“Anti-Linux ads will pay ASUS the equivalent of kickbacks for using Windows.”With profit down 94% after joining hands with Microsoft, ASUS could truly use some fast cash. Anti-Linux ads will pay ASUS the equivalent of kickbacks for using Windows. This further reduction in price through marketing means that even negative pricing for Windows becomes possible. What ASUS is doing right now is an issue we wrote about a fortnight ago because it resembles old tactics. They have a new banner that they market. Microsoft used to do this in servers under the slogan “Get the Facts” and now it’s brought to the desktop under the slogan “it’s better with Windows.”

We are well aware of how huge GNU/Linux became on servers. In September 2008 Steve Ballmer said that “forty percent of servers run Windows, 60 percent run Linux.” Microsoft, unlike IDC/Gartner, does not rely on the lies it pays IDC/Gartner to spread publicly. Microsoft instructs (commissions/bribes) IDC to conduct ‘studies’ the way which favours and glorifies Microsoft. Even by these bogus measures, Windows Server revenue is down 29 percent at the moment. Mary-Jo Foley wrote about it yesterday. Add this to an overall alarmingly-sharp decline of 32% in earnings at Microsoft. They can’t be happy

The decline of Microsoft’s earnings was notably attributed to the rise of GNU/Linux through a new form factor, the sub-notebook (or Netbook™). As GreyGeek put it yesterday:

not even Microsoft or Ballmer believe their own PR FUD.
Ballmer puts Linux’s desktop marketshare greater than Mac’s, which is supposed to be 10%
http://www.osnews.com/story/21035/Ballmer_Linux_Bi gger_Competitor_than_Apple

Net Applications is never to be believed by the way. Or, as Carla put it:

I don’t believe that the desktop Linux market share is barely 1%. I think it is a lot higher. I have no good data to share; I base my assessment on experience and knowing the industry. There is something else that is even more persuasive, and that is how Microsoft behaves. If Linux is so insignificant, why do they pay so much attention to it? Like this new ASUS/Windows Eee PC “It’s Better With Windows” ad campaign…

[...]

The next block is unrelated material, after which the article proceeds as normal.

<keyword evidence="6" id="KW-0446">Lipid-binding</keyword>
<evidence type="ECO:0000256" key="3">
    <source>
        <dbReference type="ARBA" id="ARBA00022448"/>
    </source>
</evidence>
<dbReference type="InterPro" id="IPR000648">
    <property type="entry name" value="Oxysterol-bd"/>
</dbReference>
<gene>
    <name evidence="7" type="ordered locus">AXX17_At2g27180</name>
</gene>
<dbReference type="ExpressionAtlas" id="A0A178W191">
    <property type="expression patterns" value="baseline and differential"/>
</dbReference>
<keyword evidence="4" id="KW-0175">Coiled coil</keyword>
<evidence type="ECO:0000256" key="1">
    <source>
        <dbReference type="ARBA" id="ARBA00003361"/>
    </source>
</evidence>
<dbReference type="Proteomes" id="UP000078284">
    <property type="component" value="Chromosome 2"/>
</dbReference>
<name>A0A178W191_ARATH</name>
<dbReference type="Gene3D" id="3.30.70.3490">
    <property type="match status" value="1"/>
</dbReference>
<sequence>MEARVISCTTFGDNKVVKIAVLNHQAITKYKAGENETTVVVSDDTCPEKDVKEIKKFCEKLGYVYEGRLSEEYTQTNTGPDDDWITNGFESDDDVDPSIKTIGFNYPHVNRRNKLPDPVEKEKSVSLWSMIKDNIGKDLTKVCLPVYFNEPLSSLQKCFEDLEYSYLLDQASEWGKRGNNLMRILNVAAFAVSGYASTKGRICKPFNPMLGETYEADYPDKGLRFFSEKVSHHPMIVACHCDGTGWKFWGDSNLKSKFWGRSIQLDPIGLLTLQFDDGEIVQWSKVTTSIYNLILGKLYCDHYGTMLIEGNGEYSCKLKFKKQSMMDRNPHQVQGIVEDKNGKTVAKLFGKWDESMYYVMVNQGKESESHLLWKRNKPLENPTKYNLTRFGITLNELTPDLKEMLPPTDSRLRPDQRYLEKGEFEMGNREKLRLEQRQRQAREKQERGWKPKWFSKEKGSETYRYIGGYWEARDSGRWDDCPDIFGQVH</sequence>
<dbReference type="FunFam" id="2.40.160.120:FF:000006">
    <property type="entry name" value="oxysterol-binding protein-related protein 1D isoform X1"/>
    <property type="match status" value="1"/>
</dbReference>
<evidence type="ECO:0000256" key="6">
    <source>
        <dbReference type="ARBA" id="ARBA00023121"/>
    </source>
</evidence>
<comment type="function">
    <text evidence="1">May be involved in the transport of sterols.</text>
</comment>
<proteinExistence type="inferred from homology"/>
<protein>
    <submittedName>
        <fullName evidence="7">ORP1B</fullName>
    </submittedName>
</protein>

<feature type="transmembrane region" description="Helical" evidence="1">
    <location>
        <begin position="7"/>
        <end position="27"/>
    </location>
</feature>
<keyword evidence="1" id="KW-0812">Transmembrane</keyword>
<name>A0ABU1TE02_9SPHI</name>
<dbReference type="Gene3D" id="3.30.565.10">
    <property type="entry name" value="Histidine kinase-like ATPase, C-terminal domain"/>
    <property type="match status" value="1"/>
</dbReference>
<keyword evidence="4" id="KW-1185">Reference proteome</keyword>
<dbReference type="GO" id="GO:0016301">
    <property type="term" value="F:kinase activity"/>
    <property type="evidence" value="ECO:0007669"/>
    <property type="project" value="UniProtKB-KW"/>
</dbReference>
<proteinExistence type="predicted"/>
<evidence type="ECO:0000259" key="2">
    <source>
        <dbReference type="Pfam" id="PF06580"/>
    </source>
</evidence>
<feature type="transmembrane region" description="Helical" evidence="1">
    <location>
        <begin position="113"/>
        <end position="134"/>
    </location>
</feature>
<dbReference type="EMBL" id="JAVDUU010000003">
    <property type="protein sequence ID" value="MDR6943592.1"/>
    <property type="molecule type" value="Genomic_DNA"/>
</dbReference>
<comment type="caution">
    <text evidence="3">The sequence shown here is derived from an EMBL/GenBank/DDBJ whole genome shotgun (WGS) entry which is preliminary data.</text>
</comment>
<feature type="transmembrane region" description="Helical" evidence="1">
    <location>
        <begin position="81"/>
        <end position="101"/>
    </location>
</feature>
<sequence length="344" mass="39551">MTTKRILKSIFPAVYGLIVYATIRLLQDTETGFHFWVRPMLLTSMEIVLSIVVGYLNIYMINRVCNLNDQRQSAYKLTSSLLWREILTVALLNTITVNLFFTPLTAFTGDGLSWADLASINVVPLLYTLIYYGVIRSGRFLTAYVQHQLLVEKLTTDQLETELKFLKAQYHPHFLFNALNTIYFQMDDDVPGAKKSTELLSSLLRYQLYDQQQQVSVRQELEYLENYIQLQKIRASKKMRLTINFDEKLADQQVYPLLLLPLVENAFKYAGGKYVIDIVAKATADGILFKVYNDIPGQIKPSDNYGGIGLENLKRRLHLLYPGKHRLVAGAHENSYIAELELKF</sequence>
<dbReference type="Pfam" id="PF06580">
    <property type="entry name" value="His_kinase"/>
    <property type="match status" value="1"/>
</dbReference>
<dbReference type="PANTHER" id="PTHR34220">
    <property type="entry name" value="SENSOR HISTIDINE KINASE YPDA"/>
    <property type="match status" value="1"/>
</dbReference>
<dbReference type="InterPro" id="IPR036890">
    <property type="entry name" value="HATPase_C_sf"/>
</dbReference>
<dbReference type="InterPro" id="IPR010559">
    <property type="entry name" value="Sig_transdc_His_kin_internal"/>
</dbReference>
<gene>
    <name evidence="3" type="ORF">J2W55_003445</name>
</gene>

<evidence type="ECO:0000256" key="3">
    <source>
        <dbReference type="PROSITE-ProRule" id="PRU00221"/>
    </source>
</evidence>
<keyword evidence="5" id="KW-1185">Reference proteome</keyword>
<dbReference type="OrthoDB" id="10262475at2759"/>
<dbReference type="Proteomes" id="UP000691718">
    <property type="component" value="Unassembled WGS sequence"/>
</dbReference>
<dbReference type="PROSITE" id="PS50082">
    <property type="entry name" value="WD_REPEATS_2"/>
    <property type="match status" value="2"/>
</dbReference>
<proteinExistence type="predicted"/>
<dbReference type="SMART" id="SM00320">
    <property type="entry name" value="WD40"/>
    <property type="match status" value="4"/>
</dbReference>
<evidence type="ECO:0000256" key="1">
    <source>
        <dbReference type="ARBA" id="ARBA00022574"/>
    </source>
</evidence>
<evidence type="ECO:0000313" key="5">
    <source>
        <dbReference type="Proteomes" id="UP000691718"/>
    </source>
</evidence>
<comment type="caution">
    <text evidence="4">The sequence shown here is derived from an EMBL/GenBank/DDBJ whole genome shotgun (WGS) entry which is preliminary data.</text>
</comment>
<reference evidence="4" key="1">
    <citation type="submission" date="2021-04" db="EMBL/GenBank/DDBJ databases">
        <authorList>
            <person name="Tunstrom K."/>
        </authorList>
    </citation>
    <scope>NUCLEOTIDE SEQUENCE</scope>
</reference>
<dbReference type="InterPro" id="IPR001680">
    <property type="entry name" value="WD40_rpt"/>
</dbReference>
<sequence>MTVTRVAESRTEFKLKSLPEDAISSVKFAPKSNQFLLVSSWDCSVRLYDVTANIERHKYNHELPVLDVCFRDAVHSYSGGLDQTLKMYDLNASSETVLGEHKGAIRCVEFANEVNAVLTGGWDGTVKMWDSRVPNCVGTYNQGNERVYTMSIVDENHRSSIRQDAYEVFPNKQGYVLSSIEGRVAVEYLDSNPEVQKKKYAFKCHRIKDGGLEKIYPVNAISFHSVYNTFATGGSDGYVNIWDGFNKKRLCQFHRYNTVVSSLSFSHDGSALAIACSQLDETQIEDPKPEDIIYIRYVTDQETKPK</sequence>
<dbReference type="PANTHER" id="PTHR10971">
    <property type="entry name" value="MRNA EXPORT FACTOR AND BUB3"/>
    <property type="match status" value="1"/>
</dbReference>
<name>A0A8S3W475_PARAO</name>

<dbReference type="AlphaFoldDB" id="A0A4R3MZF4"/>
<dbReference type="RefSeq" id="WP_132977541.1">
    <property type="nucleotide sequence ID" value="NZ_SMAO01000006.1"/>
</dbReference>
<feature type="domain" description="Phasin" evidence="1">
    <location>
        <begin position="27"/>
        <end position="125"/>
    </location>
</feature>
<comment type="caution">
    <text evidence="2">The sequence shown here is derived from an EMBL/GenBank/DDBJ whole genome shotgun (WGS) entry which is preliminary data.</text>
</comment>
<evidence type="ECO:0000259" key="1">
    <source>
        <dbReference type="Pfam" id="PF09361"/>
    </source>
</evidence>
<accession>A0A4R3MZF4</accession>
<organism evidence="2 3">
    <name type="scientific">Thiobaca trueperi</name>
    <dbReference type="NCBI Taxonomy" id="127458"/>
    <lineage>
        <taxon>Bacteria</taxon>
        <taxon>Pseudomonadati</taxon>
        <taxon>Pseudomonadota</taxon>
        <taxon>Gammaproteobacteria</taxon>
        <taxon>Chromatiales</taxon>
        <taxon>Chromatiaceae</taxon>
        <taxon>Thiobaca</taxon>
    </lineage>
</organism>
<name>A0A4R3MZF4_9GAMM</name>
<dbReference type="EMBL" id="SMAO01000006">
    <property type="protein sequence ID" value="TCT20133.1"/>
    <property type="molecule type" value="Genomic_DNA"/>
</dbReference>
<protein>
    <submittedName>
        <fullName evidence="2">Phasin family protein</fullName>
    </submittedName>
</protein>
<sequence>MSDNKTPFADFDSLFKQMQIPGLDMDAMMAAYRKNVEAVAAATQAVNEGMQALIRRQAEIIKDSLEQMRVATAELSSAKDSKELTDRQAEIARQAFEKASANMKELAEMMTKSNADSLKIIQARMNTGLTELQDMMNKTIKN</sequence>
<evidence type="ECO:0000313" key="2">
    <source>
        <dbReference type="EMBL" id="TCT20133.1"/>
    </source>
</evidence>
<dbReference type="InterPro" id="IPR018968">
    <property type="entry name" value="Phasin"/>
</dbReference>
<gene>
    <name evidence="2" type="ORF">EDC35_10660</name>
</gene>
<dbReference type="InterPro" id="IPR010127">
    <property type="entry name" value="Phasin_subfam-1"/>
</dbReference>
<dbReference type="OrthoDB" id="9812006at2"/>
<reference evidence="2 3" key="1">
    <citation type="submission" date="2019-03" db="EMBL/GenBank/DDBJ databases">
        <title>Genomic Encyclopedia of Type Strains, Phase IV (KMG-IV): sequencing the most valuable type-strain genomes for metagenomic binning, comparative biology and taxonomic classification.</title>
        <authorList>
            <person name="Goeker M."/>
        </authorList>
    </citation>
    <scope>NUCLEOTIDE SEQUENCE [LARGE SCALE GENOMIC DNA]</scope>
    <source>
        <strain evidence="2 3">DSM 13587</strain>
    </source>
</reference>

It’s a direct shot at Linux, so I guess that little bitty one percent is a bigger one percent than it’s given credit for. Some have questioned if these ads are legitimate, and claim they are satire or a hoax. ASUS links to them, so they’re for real.

It’s true that ASUS has joined Microsoft’s marketing blitz against GNU/Linux. As The Inquirer puts it:

ASUSTEK HAS JOINED Microsoft in launching a marketing campaign to get netbook users to use Windows rather than dodgy old Linux.

[...]

The difference, we assume, is that Microsoft has money to spend on promoting its products.

If not many people purchase the Eee PC with GNU/Linux it’s because the company does not make these available in shops (and never with comparable hardware). It does not even develop or properly maintain the distribution after it said that it got “closely tied up with Microsoft.”

Here is another way to put it: “Asus and Microsoft join forces against Linux”

Microsoft and Asus have launched a marketing campaign to encourage netbook users to use Windows rather than Linux.

Watch the counter argument from Glyn Moody, the suggestion that it might be a hoax, and the reality of this situation.

Regardless of the thoughts form the anti-Linux and pro-Linux camps, it appears from the Asus (.co.uk) site that there is a Windows based Eee PC, no where does it say that Asus is replacing the Linux version with Windows (or at least I didn’t see it).

Some people hastily jump to the conclusion that ASUS is now an anti-Linux company rather than just a marketing partner of Microsoft (to earn easy cash). But the matter of fact is that ASUS still plans to use Android (Linux) for phones and it has just released the Asus EeeNAS, which runs GNU/Linux only.

Asustek Computer joined other NAS (network attached storage) device makers such as QNAP and Acer by showing off a new NAS that uses Intel’s low-power, inexpensive Atom N270 microprocessor.

[...]

EeeNAS has a Linux OS.

So, ASUS did not abandon GNU/Linux. It just got seduced by cash that Microsoft offered in order to shun GNU/Linux. “<vendor> recommends Windows” is a similar paid-for advertisement. This just shows how miserable Microsoft has become. This is a Slog.